Tony Benn, who is still giving appearances ten years after launching An Audience With, describes it as "reinvigorating the public meeting".
As an extension of the series, Conway recently presented a series of evenings at Cadogan Hall featuring John Humphrys, Felicity Kendal and Kelvin MacKenzie.
Here, as part of our ongoing Year of the Producer series, the impressario tells us the story behind the Audience With series, which continues this autumn at venues across the UK.
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Clive Conway: I had a Eureka moment when Richard Baker, former BBC newsreader and a great raconteur and authority on classical music, agreed to compere my musical group onstage. When I started working with Richard, I benefited from his knowledge of a different circuit - of regional festivals, theatres and art centres who could gather large audiences for a well known name.
As a musician and concert organiser during the 70s and 80s, I had worked with the thriving network of music clubs and societies that supported classical musicians. However it was becoming painfully obvious that these were beginning to decrease in numbers and attendance. Funding from arts bodies and local councils was dwindling, as was the availability of amateur organisers.
Richard himself was great company on the road but sadly also too busy to do many dates with us. However, I had been introduced to a wonderful network of enthusiastic audiences, and it was not long before I created a new tour.
Through RSC and West End director Clifford Williams, I persuaded Wendy Craig and Francis Matthews to tour a show with music called Matters Matrimonial around the same circuit. Wendy and Francis sang, acted out short scenes from plays and told hilarious and poignant accounts of marriage. The actors were attracted by the novelty of playing one night only in towns and venues they would never normally get a chance to see.
One-nighters had a market both in small venues as well as major touring houses such as Theatre Royal Newcastle and Yvonne Arnaud in Guildford. Many others joined us in different themed shows including Peter Barkworth, Hannah Gordon and Dorothy Tutin. Perhaps the busiest of this kind of show was John Mortimer’s Miscellany, which originated as his With Great Pleasure compilation on BBC Radio 4.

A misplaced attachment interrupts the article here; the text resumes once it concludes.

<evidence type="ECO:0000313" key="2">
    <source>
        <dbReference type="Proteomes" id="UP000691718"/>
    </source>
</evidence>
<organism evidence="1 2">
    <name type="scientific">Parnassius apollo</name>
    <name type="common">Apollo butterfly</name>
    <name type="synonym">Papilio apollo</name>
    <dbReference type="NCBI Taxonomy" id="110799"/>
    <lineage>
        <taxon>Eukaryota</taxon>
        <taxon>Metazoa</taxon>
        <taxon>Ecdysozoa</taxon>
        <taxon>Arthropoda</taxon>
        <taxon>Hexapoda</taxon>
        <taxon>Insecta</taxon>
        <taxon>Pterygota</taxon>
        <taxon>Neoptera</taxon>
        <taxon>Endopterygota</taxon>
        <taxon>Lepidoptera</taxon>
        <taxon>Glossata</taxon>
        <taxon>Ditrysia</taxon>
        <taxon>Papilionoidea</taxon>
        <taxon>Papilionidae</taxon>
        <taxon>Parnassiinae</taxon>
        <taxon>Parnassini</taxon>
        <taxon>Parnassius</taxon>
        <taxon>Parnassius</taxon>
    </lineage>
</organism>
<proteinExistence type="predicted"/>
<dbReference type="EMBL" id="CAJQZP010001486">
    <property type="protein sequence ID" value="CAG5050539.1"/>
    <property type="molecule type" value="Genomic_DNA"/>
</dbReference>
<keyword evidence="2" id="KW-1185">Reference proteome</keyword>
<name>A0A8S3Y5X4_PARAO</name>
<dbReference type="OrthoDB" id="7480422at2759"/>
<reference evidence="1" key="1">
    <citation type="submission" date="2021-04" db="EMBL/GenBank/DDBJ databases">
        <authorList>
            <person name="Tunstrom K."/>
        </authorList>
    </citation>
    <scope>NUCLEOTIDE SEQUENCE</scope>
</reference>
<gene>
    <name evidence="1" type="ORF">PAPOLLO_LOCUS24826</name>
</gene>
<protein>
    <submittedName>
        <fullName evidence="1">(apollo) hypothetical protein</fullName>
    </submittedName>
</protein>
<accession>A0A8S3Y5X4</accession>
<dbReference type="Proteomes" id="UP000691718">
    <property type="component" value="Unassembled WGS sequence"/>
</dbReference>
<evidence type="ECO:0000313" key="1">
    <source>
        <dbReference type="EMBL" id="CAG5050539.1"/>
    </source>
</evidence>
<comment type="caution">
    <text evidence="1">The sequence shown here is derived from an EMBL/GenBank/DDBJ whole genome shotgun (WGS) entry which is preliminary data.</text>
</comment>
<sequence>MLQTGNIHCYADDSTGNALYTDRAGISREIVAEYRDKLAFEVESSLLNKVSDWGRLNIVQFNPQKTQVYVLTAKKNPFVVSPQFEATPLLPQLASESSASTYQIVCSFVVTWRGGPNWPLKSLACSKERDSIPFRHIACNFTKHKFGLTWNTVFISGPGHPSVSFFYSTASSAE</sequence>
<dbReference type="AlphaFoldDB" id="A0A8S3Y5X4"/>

My second Eureka moment came in 2002, watching Tony Benn taking questions on stage from the comfort of an armchair, with a flask of tea and his pipe. This was the first An Audience With, and it attracted a media circus, ecstatic reviews and extraordinary demand. We soon filled Tony’s diary, selling out 1800 seat venues. He is still visiting regional theatres regularly with his show, ten years on.
An Audience With has never looked back. Our roster of speakers continues to grow, embracing public figures from politics, entertainment and sport. Every so often we find that national news is made in one of our shows in a regional venue. For example, Alistair Campbell’s debut in South Shields happened to come just hours after the resignation of Andrew Gilligan from the BBC – there was no shortage of journalists at the show, apparently many offered large sums for tickets. But for the most part, our shows are straightforward conversations, where the audience get the chance to get to know someone, and to explore questions that interest them.
My work is now built on those two Eureka moments: first that there’s a hugely rewarding regional theatre circuit in this country. Second, that it only takes something as simple as a conversation to create a magical night out.